Further proof that the original water supply for water bottled using Arrowhead in its brand name came from low in the San Bernardino Mountains south of the national forest consists of San Bernardino Superior Court case records, Frye testified.
“There were two court cases,” she said. “In 1912-1913, Arrowhead Hot Springs versus Arrowhead Cold Springs Company, Case 12532 San Bernardino County Superior Court. It gives the Arrowhead Hot Springs property legal description in the complaint, Township 1 North Range 4 West-Range 3 West. This is at the base of the mountain in Township 1. This describes the original source for Arrowhead water bottling was from Coldwater Creek from springs coming off the rock of Arrowhead Mountain in Coldwater Canyon. There’s repeated testimony describing what that looked like. So, we know that the original site for withdrawal was at the base of the mountain and from Coldwater Creek.”
Further indication that water bottled under the Arrowhead brand did not come from Strawberry Canyon until after 1930 is provided by, she said, “the Del Rosa judgment. Consolidated Water Company tried to obtain water rights at the current site location. The case never mentioned that the land was in Township 2 North Range 3 West [nor] was located in the San Bernardino National Forest. Neither the U.S. Forest Service nor the State of California were involved in the cases. Adverse possession does not apply to federal land.”
Yet more evidence that BlueTriton has no claim to the water in Strawberry Canyon consists of a line contained in San Bernardino National Forest historic records kept in an archive in Riverside County, Frye said. A document she located dated April 28, 1966 is a memorandum concerning all of the applications to appropriate water within the boundaries of the San Bernardino National Forest up until that time. On page 10 of that memorandum is reference to the highway spring that Rowe had described in his July 3, 1930 field notes. The fifth line on page 10 in the April 28, 1966 memorandum places the highway spring within Township 2 North Range 3 West and gives the California Division of Highways jurisdiction over the spring, which was used to provide motorists with a drinking fountain, with that jurisdiction being granted to or claimed by the California Division of Highways on October 31, 1928. The jurisdiction over the highway spring was later transferred to the U.S Forest Service, Frye noted.
“There are no other applications in the San Bernardino National Forest for any of BlueTrion’s predecessors,” she said.
Within the San Bernardino County Hall of Records are multiple references to the appurtenances for the Arrowhead bottled water operations in the first three decades of the 20th Century. Included in these, Frye said, were a “1929 pipeline survey and easements,” as well as a licensed land surveyor’s map. “The first thing to notice is the maps are in Township 1 North,” she said. “These maps show that the pipeline in 1929 was only at the mountain base.”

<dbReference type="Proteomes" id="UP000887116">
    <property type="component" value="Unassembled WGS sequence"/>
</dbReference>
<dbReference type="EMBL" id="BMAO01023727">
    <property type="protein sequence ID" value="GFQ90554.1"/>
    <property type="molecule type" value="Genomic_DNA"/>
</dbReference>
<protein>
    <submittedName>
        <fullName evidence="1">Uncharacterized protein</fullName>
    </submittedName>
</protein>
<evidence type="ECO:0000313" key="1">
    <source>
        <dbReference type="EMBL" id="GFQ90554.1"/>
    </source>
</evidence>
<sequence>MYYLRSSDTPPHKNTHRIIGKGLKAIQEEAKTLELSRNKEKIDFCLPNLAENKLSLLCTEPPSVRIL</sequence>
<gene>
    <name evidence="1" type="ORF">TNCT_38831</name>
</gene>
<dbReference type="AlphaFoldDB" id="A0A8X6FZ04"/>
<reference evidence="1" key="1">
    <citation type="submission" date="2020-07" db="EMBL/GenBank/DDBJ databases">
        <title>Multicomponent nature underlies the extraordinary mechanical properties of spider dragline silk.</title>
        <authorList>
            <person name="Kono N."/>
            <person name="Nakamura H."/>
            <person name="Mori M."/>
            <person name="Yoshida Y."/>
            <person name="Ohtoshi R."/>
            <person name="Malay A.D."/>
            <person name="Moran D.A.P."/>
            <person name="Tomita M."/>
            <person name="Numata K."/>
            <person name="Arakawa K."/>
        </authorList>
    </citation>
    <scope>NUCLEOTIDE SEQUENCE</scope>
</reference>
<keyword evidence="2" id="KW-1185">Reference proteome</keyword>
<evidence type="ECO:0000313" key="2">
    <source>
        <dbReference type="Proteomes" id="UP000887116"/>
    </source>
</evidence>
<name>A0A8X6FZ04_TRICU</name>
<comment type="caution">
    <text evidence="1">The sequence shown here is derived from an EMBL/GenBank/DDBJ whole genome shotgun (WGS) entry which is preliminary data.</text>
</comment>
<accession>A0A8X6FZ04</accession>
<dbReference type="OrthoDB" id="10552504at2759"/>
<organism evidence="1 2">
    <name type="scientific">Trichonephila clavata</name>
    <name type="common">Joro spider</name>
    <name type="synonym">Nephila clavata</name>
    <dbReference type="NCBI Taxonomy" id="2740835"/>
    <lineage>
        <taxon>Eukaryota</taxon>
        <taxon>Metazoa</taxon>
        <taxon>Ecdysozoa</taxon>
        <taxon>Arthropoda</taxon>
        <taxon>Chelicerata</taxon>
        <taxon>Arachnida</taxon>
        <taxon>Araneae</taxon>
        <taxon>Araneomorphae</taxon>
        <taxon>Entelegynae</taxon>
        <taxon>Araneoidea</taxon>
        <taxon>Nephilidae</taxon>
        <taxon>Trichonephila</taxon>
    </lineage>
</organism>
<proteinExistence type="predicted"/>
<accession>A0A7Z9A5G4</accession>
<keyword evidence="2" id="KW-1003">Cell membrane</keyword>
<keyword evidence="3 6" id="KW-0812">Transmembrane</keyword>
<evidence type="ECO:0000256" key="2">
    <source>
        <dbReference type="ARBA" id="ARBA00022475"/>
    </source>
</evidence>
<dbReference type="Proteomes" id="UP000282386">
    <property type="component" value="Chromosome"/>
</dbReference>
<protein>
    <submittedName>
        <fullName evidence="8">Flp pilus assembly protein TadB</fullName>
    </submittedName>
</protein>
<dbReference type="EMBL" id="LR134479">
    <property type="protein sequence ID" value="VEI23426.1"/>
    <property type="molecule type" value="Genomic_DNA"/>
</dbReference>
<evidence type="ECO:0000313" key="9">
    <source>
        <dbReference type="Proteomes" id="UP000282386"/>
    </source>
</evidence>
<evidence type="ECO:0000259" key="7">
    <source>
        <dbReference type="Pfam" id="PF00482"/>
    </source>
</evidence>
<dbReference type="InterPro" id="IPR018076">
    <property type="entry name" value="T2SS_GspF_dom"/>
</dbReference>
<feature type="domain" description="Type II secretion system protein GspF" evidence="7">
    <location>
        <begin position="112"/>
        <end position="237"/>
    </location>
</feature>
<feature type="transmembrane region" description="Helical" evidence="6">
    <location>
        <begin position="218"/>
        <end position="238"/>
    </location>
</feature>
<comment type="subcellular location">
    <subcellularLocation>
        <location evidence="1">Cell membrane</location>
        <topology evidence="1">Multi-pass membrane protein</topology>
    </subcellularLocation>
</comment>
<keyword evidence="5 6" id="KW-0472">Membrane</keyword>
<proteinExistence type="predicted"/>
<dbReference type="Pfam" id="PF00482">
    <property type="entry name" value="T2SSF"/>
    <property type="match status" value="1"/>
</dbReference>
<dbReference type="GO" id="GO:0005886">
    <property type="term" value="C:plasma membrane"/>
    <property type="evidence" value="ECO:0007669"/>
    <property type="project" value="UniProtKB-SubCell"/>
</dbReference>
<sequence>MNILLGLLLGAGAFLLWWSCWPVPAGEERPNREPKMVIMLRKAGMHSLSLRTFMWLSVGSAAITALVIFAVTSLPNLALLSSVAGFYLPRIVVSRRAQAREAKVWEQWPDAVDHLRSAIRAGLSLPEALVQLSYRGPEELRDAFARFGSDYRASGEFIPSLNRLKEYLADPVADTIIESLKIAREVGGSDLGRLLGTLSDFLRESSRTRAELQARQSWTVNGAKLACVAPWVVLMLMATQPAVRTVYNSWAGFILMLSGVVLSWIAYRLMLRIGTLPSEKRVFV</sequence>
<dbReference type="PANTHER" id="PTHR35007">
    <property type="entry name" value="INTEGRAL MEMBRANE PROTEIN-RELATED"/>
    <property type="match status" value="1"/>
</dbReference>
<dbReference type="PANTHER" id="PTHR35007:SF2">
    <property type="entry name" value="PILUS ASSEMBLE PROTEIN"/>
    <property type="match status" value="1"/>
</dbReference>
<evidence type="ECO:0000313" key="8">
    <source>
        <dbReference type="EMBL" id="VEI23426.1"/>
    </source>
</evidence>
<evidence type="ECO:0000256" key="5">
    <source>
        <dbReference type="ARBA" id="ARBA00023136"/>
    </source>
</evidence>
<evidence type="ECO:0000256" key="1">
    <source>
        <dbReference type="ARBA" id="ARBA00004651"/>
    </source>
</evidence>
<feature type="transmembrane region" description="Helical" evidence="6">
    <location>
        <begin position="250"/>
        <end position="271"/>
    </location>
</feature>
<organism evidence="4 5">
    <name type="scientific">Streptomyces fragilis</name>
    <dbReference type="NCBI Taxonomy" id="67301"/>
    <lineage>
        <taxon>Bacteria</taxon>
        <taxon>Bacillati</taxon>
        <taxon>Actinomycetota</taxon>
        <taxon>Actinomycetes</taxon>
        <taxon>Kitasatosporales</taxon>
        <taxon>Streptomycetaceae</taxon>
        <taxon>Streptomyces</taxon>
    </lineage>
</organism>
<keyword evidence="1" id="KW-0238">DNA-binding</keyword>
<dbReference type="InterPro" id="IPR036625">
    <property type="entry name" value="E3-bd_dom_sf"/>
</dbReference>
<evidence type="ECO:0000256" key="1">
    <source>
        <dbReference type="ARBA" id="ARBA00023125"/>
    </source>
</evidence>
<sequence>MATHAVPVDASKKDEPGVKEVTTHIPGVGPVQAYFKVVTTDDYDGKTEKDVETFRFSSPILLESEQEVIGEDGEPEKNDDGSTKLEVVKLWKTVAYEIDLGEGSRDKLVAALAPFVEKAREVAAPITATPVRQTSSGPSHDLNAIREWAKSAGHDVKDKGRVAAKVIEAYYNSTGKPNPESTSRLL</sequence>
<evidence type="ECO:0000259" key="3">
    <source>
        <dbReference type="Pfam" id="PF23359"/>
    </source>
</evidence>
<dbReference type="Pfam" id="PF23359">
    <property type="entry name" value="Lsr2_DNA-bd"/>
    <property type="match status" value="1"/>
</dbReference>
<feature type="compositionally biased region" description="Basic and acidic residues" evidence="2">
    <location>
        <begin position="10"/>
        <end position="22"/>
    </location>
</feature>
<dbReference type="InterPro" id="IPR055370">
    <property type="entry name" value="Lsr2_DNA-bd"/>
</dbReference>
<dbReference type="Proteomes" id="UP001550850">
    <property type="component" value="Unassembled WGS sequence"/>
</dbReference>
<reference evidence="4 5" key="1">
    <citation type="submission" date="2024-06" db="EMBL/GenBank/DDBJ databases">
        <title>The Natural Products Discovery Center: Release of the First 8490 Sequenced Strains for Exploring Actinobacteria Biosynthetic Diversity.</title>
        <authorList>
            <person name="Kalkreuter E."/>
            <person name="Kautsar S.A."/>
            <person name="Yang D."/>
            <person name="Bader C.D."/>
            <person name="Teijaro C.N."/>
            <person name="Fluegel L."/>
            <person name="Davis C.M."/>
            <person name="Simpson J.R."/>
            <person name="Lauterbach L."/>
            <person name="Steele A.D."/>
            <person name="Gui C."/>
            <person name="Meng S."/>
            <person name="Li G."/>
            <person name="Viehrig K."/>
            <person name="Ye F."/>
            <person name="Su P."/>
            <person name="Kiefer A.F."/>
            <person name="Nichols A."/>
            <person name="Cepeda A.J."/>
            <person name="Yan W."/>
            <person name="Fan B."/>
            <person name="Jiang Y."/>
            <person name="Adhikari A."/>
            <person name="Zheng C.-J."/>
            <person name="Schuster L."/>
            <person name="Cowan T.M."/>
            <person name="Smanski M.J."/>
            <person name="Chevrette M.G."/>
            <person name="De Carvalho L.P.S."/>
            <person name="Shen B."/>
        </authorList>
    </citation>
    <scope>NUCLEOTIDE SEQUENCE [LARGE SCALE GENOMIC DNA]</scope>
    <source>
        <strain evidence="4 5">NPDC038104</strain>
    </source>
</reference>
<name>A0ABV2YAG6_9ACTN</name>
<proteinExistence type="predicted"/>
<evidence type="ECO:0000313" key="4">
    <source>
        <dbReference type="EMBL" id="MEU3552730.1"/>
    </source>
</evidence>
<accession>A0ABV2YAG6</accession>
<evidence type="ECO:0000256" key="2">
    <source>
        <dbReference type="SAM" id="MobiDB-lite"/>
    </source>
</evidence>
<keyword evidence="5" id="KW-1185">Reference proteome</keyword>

Frye said, “The early history of the Arrowhead bottled water is tightly intertwined with the Hot Springs Hotel, especially since the Coldwater Creek fed by springs off of Arrowhead Mountain was the source of the first water for bottling. The history of the Arrowhead Springs Hotel, the recorded deeds, give the location of this hotel and the Arrowhead Springs property at the base of the mountain Township 1 North.”
Any legitimate claim to water that BlueTriton may have in the area pertains to a source in an area outside Strawberry Canyon, Frye said, “since BlueTriton’s interest is derived from the property and the water bottling was first located at the base of the mountain.”
She said this is backed by “property deeds recorded between 1915 to 1925 on the Arrowhead Springs real property. If you notice in those deeds, it only contains real property at the base of the mountain in Township 1 North. The associated water rights go with the real property.”
Frye noted that from 1920 to 1924, while the Arrowhead Springs Hotel was being used as an asylum for shellshocked and gassed veterans of World War I, documents were generated which demonstrate the water at the hotel was being obtained from Indian Springs located in Township 1 North.
“In 1925, the hotel and water business were sold, and used as collateral for the issuance of a gold bond,” Frye stated. “Documents for the bond issuance give the hotel property and the associated water rights as being in Township 1 North Range 4 and 3 West.”
Frye further located documentation for a series of agreements involving Charles Anthony, the water bottling manager and the vice president of the Arrowhead Springs Corporation. Some of those documents show Anthony was approached by the California Consumers Company to sell off the water bottling company. The title insurance policy describing what was to be conveyed in the sale excludes any surface rights, the hot springs and anything reserved by the U.S. Government, which would include water rights in the forest, Frye pointed out.
“Thus, there was nothing ever in Strawberry Creek and Canyon, even up through 1929,” she said. “It was always at the base of the mountain.”